Overnight temperatures in parts of Manitoba dropped into the single digits last week, according to the latest weekly crop report on Tuesday.
In the Northwest Region, a mix of temperatures and precipitation saw daytime temps reaching nearly 30 degrees C and overnight lows dipping down well below 10 C. In fact, a very cool -1.6 degrees C was reported at the Swan Valley station for a very brief period, the report said. Although the cool temperatures have raised some concern among farmers, they have also favoured canola flowering and seed development, it added.
Meanwhile, some locations need rain, especially on well drained, sandy soils.
In terms of crop development, spring cereal crop flowering is complete, and kernel development is reaching soft to hard dough in most locations. The spring wheat crop is rated mostly good to excellent, with some exceptions due to extreme moisture. Barley crops range from milky to soft dough stages, with malt crops most advanced, and greenfeed or very late-seeded fields further behind. Oat crops are reaching hard dough in the most advanced fields.
Canola crops are variable across Manitoba, with some in excellent condition and others in poor condition with thin stands. Flowering ranges from mid-bloom to fully podded. Early crops have podded up well, with limited heat blast and flower abortion this year, and producers are watching crop development closely. Flax crops are nearly done flowering, boll development looks good, and disease issues are limited.
Most field peas have finished flowering and are filling pods. Earlier seeded fields are turning colour, but there have been no reports of desiccation to date. Excess rainfall has led to root rot in poorly drained fields or areas of fields. Yellow areas are evident in low spots and drains.
Soybeans have closed rows and have reached the R4 to R5 stages. Crop development has moved very quickly, almost at ‘normal’ for the time of year.
Cooler days and dry weather arrived this week, favouring an extended canola flowering period. No damaging winds or hail caused crop injury in the region in the past seven days, and a band from Hamiota to Carberry saw rains up to 15 mm. A few locations are in need of rain, where crops on well drained, sandy soils are showing minor water deficiency symptoms and have remained dry for the past several weeks. Pivot irrigation is ongoing in potatoes and some other crops where infrastructure allows.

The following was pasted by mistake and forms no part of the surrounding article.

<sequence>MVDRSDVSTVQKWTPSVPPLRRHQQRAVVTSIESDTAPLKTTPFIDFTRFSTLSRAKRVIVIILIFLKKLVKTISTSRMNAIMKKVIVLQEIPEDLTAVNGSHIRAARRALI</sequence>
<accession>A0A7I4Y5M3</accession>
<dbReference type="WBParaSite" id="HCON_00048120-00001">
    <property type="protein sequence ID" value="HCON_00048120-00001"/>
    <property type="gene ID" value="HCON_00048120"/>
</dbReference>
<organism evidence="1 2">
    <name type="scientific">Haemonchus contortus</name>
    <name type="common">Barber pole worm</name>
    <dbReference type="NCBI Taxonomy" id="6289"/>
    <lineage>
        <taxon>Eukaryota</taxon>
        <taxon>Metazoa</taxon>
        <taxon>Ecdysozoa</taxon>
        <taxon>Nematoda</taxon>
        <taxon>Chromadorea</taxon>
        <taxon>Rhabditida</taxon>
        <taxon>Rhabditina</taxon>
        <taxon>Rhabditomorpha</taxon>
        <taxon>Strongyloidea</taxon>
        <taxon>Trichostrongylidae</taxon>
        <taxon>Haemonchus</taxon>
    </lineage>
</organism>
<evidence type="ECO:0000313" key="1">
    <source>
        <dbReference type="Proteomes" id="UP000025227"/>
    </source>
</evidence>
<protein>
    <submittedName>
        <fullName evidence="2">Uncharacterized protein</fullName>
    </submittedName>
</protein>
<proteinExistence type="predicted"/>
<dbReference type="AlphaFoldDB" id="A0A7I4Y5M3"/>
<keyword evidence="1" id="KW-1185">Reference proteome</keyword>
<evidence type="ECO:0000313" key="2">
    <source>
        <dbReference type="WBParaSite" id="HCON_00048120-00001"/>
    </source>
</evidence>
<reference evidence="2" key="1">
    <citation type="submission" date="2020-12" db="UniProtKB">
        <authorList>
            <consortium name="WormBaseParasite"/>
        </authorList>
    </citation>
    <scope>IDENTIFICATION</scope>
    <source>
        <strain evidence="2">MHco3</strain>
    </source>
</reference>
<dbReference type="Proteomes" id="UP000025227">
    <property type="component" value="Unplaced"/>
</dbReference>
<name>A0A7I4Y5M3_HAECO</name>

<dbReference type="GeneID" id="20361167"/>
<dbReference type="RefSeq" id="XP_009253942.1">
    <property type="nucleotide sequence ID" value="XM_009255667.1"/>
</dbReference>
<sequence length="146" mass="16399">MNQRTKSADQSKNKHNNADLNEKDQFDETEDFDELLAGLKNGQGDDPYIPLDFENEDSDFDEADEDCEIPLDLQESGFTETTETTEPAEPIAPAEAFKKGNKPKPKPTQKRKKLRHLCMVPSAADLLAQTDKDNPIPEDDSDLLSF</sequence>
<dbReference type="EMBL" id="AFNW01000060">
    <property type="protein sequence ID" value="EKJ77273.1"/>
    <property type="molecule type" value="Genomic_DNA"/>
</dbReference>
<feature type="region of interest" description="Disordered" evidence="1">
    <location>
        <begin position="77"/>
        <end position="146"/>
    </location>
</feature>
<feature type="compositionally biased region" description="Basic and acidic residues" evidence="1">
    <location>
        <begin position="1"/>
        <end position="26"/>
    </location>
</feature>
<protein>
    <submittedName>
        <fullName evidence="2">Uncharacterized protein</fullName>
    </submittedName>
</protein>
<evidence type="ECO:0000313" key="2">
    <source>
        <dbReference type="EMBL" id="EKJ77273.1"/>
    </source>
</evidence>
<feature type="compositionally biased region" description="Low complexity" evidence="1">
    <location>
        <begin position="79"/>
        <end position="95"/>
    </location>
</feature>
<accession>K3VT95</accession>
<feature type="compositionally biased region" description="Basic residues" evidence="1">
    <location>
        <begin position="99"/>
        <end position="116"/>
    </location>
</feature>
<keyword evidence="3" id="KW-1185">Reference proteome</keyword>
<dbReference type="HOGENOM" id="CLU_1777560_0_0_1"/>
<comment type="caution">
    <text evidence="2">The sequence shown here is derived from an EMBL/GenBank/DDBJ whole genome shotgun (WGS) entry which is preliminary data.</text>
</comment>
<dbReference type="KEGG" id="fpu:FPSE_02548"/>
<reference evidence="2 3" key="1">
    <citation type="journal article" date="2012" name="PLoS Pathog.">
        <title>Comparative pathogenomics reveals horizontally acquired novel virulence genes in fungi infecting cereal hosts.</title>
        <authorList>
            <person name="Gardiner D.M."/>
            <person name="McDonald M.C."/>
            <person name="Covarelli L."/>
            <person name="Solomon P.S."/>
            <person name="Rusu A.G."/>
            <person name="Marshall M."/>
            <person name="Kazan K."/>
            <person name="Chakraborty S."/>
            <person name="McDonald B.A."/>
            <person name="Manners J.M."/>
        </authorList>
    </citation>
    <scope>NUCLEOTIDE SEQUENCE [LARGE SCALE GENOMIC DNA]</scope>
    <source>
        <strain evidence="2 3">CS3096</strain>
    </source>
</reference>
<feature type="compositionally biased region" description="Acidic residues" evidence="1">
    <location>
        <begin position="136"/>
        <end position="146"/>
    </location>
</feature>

A mix of temperatures and precipitation this week with daytime temps reaching nearly 30°C and overnight lows dipping down well below 10°C; a cool -1.6°C was reported at the Swan Valley station for a very brief period. Winds were persistently strong for several days last week. Minimal precipitation fell in most of the region, with the exception of Birch River (18mm) and The Pas (35.5 mm). Precipitation would benefit some areas of the region. Previously lodged wheat and barley have recovered somewhat, but many areas remain quite flat. Silage corn fields are beginning to tassel and silaging will start soon. Greenfeed cutting has begun.
Temperatures have cooled to seasonal normal, with overnight lows dropping to single-digits which has concerned some farmers. However, cool nights have favoured canola flowering and seed development and crops appear in good condition throughout most of the region. Lodged cereals have recovered somewhat, with cereals bouncing back better than lodged canola. Approximately 10% of first-cut hay was not baled due to repeated rains and wet weather.
Rainfall accumulations ranged from trace amounts to around 20 mm. Areas that had rainfall received the majority of it last Tuesday as a series of storms, as unsettled weather came to an end. The remainder of the week was relatively dry, except for the occasional isolated rain shower or thunderstorm. Temperatures were highly variable with both above and below seasonal daytime highs. The past weekend saw particularly cool conditions during the overnight periods, with high humidity. With the relative lack of rain, field access generally improved.
Fall rye swathing has started this week, while canola staging ranges from 50% bloom to podding. Grasshopper spraying on cereal field headlands is occurring where pressure justifies application. Haying continues with good yields, however recent rains have lowered the quality of the hay. Crops appear in good condition in southern parts of the region, where they haven’t drowned out. Northern parts of the region have highly variable crops and crop condition. Click here to see more...